The most promising developments for diagnosis of ET are attempts to show the presence of clonal hematopoiesis by studying the X-chromosome inactivation pattern in female patients. Either the maternal or the paternal X-chromosome is randomly inactivated in each cell at an early stage of embryogenesis.5 Therefore, clonal tissue will consist of a population of cells all containing the same active X-chromosome, whereas one of the X-chromosomes is randomly inactivated in each cell in nonclonal tissue. Methods for determining X-chromosome inactivation have been devised at the protein, DNA and RNA levels. Evidence for the underlying clonality of hematopoiesis in ET was originally obtained by studying the glucose-6-phosphate dehydrogenase (G6PD) isoenzyme pattern.6-8 However, this method has limited applications as G6PD polymorphism is informative in only a small minority of females. A more widely applicable technique makes use of the differences in DNA methylation pattern between active and inactive copies of X-chromosome genes.9 The two alleles from a polymorphic gene can be distinguished either by specific restriction endonuclease sites, eg, phosphoglycerate kinase10 and hypoxanthine phosphoribosyl transferase,9 or by the variable number of tandem repeat sequences, eg, the 26-bp repeat sequence in the DXS255 locus recognized by the probe M27 β,11 12 or the CAG short tandem repeat (STR) in the androgen receptor gene (AR, HUMARA).13-15 Using such approaches, we and others have shown that clonal hematopoiesis is a frequent but not a constant feature of ET.14 16-20 Prchal et al21 22 have developed another clonality assay using the ligase detection reaction, to identify the transcribed alleles of X-chromosome genes by studying mRNA polymorphisms from G6PD (C/T at cDNA 1311) and P55 (palmitoylated erythrocyte membrane protein, G/T at cDNA 358) genes.21 22 They recently showed clonality of hematopoiesis in one patient with ET, on granulocytes, reticulocytes, and platelets, whereas T lymphocytes, B lymphocytes, and CD34 medullar progenitors were polyclonal.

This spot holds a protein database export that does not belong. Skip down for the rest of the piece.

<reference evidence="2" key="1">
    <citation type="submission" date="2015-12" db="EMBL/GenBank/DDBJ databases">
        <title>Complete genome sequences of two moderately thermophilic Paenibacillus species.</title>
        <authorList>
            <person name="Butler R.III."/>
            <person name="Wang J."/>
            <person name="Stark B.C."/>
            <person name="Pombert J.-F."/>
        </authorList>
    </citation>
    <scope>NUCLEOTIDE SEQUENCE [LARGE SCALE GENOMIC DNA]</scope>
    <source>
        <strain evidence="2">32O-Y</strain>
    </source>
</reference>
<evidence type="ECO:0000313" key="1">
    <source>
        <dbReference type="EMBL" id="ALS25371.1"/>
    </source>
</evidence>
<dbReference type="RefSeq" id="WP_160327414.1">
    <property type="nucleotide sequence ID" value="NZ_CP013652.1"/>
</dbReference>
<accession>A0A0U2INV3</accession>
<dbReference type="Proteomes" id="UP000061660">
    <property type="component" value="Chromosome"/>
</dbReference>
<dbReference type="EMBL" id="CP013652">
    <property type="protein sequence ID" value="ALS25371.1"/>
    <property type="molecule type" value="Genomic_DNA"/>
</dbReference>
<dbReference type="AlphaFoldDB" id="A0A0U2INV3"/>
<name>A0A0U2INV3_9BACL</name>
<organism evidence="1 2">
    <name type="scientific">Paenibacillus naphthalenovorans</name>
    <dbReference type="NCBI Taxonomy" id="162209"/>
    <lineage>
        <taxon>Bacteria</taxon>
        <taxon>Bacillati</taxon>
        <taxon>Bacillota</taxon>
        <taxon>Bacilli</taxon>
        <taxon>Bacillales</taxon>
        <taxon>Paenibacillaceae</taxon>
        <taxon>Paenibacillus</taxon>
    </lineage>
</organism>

Previous studies in our laboratory have shown a high prevalence of nonrandom X-chromosome inactivation in hematopoietic cells of ET patients14 suggesting that many patients with this disease have clonal hematopoiesis. Analysis of G6PD transcripts (C/T at cDNA 1311) in platelets of these patients indicated that the contribution of clonal hematopoiesis in different hematopoietic lineages may be variable and, in some cases can be detected only in the megakaryocytic lineage.